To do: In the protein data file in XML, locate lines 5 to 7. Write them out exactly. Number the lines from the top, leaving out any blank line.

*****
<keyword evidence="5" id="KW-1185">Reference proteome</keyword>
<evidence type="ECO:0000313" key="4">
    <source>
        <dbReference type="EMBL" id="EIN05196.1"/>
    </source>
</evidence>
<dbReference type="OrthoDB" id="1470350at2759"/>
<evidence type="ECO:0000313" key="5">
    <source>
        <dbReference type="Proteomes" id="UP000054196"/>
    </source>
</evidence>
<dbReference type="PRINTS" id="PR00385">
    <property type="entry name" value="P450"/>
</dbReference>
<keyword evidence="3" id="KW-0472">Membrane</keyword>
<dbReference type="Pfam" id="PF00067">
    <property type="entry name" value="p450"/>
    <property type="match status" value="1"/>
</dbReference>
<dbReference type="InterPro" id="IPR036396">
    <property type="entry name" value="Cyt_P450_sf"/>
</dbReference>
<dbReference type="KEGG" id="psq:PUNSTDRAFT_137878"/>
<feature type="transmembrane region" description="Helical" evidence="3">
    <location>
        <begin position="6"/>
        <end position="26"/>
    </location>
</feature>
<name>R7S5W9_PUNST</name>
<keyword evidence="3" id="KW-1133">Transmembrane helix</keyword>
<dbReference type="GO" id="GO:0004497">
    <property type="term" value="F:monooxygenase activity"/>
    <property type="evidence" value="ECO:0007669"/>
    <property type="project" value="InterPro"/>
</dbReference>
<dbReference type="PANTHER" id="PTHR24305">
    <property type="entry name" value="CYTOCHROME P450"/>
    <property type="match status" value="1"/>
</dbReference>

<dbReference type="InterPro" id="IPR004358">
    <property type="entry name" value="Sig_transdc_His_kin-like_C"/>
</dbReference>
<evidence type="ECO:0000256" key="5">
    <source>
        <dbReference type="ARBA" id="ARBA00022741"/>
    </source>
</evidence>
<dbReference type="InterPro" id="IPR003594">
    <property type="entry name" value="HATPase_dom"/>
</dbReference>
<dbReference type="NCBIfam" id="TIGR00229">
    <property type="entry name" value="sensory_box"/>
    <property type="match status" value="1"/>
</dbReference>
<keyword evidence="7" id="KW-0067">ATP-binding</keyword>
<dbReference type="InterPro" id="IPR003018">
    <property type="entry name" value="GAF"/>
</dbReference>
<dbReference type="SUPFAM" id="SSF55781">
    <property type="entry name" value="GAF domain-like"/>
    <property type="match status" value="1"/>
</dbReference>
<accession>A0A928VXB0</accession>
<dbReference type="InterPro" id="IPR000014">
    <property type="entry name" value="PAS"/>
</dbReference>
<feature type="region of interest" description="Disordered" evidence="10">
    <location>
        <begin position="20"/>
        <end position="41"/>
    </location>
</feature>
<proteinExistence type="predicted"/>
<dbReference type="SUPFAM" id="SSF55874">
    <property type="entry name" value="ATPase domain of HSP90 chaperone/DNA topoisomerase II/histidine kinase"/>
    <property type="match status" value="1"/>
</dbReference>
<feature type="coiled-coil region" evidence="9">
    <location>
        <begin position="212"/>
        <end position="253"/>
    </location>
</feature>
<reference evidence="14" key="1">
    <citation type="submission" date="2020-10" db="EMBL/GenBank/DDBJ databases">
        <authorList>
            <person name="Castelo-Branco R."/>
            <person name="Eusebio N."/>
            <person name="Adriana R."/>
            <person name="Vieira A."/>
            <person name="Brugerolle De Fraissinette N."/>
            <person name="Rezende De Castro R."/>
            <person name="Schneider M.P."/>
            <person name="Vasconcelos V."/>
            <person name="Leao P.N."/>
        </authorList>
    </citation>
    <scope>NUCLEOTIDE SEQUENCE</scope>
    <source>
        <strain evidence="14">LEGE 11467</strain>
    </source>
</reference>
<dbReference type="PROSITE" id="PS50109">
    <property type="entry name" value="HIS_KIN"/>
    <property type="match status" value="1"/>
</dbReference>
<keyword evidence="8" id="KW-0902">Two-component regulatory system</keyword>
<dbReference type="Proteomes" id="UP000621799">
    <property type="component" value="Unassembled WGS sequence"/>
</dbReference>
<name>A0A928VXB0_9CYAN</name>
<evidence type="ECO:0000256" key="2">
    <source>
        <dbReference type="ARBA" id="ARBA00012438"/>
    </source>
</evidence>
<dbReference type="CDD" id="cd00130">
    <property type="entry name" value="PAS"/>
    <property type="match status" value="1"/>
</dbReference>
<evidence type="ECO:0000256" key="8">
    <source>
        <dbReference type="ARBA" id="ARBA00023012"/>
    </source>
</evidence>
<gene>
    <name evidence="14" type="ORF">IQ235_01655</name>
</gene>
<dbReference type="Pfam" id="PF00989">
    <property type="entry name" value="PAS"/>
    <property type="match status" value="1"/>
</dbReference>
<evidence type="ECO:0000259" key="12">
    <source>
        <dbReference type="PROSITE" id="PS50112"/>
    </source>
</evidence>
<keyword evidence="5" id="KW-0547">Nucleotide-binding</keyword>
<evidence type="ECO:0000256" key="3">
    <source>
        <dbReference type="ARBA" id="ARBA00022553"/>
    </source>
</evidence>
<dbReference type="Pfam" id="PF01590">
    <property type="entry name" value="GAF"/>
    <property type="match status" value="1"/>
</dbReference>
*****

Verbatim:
    </source>
</evidence>
<dbReference type="OrthoDB" id="1470350at2759"/>